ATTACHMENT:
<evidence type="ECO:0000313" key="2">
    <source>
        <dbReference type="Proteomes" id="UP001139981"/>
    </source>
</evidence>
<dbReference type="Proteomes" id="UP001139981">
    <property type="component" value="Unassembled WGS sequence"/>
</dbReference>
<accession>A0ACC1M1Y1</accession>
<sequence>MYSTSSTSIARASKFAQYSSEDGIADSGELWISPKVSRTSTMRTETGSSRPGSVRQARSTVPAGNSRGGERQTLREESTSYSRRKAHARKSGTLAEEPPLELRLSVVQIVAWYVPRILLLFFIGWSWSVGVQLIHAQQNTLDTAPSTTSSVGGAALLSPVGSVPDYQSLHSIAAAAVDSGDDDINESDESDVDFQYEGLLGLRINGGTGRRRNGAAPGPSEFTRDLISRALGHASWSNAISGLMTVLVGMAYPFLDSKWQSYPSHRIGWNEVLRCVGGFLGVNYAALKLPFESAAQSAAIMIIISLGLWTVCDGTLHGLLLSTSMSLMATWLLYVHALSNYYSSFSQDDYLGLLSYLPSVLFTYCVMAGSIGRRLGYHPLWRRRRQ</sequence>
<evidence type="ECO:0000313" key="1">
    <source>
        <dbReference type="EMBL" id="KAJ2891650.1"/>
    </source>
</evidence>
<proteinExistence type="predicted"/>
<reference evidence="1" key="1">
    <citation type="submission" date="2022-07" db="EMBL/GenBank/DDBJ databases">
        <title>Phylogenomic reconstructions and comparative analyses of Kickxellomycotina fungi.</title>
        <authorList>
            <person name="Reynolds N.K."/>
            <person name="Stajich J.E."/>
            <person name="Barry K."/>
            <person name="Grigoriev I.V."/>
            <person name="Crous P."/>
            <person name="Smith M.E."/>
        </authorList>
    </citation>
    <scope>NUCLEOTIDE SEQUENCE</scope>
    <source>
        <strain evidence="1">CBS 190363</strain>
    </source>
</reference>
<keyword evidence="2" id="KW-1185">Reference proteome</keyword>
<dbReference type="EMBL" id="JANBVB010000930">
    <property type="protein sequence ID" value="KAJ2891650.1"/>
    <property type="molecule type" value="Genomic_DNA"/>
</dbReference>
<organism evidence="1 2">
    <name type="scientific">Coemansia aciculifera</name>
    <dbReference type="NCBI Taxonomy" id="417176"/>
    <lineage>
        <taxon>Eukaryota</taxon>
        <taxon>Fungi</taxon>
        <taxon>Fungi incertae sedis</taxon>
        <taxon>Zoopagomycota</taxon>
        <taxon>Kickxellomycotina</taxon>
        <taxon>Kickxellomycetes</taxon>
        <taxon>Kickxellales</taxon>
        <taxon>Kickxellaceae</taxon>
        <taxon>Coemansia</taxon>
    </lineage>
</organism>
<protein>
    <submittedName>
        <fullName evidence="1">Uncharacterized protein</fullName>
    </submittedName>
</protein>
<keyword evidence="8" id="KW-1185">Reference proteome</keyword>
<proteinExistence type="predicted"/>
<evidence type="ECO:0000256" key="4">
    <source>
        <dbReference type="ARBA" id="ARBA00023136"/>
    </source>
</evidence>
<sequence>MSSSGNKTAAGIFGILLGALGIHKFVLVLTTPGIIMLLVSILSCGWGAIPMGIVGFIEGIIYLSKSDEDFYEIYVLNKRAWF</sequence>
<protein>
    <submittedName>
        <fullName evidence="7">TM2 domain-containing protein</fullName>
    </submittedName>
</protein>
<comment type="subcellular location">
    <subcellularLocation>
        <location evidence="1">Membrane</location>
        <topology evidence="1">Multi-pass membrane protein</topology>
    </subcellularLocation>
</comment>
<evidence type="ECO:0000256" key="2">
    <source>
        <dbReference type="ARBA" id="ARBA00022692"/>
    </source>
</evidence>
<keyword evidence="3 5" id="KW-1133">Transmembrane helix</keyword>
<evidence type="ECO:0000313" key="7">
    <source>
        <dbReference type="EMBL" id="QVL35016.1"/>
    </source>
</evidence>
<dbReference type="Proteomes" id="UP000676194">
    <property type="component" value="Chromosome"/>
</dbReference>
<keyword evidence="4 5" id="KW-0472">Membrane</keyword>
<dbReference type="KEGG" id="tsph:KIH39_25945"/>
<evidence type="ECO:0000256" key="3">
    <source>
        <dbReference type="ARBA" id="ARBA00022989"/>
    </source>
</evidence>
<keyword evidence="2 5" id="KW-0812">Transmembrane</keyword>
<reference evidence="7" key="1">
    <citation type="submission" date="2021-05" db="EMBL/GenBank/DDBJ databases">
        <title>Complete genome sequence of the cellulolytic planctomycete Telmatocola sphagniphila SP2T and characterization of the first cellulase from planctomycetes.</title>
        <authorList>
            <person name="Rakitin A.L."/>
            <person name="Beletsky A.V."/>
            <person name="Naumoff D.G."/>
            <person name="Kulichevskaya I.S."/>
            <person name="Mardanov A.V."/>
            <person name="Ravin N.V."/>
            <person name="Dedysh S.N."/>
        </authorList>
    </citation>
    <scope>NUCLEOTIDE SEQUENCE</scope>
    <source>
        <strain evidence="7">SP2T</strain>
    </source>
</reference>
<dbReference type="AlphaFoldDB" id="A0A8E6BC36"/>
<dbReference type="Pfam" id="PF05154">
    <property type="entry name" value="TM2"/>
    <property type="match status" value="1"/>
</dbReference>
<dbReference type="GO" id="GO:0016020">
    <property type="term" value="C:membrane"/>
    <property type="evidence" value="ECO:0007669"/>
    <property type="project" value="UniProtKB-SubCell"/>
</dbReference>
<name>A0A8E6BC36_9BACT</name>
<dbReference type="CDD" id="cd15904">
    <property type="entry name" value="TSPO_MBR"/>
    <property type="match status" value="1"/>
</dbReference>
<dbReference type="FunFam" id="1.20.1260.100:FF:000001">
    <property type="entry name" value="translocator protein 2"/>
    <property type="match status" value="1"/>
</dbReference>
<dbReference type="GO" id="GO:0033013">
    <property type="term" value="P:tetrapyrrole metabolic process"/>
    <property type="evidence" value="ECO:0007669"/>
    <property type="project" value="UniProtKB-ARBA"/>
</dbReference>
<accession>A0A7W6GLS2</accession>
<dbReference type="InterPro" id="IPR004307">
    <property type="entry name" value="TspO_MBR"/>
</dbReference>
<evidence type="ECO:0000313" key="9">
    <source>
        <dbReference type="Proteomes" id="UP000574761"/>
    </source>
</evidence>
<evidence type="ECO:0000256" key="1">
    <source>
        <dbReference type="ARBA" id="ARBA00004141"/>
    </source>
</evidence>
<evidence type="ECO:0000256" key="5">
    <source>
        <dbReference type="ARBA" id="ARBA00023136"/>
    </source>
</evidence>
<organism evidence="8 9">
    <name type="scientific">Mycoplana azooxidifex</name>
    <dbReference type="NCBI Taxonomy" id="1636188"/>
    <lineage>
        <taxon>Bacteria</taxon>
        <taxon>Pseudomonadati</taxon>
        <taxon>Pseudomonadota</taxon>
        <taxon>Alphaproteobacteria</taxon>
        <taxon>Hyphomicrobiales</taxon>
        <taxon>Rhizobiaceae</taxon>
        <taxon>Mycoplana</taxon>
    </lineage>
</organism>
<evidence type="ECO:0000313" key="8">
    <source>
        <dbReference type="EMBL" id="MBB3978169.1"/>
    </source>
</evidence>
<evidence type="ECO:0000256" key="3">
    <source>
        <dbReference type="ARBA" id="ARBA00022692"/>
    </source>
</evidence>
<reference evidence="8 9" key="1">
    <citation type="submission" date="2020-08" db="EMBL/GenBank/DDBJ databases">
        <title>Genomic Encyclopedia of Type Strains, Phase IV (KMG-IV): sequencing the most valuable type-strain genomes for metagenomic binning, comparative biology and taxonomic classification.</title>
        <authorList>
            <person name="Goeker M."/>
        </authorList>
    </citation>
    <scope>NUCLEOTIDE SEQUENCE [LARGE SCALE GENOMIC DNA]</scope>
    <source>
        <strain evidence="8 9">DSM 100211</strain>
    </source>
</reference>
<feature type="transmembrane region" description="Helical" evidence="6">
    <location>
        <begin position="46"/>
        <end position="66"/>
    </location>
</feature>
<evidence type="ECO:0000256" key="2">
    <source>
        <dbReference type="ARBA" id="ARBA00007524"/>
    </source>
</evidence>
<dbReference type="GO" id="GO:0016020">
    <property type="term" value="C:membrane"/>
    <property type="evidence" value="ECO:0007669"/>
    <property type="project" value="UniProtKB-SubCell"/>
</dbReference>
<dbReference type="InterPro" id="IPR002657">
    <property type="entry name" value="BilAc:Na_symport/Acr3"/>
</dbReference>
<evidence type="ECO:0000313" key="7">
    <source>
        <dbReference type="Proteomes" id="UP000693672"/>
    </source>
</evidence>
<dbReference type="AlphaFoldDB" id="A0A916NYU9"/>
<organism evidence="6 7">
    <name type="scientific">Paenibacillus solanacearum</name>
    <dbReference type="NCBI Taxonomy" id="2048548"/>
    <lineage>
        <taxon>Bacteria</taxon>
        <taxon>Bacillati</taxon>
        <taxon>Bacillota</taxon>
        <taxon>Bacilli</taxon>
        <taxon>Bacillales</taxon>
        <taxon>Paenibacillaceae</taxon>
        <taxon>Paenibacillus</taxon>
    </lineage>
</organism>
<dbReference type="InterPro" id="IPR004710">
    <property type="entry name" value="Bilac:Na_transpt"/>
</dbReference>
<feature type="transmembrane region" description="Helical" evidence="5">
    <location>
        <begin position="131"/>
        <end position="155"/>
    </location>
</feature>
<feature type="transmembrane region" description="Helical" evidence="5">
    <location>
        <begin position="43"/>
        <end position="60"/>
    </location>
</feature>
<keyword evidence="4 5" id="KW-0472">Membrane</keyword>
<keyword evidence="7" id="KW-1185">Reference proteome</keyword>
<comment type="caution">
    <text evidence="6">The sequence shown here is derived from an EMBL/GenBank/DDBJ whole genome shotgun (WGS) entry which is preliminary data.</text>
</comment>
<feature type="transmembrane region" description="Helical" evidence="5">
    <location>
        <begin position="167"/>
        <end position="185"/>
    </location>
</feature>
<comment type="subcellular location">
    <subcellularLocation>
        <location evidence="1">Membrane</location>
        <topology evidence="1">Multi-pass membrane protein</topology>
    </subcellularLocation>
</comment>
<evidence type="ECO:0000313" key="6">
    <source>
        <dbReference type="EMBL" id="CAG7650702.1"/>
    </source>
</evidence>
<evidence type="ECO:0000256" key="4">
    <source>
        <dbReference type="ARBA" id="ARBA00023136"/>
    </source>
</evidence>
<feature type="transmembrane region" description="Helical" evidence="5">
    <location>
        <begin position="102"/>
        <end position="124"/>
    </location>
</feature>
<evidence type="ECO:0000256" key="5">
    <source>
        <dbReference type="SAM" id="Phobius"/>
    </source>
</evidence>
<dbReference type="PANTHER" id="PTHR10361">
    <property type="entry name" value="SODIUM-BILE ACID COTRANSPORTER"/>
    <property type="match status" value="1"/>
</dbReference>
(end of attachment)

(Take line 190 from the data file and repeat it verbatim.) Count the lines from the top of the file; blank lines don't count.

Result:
    </citation>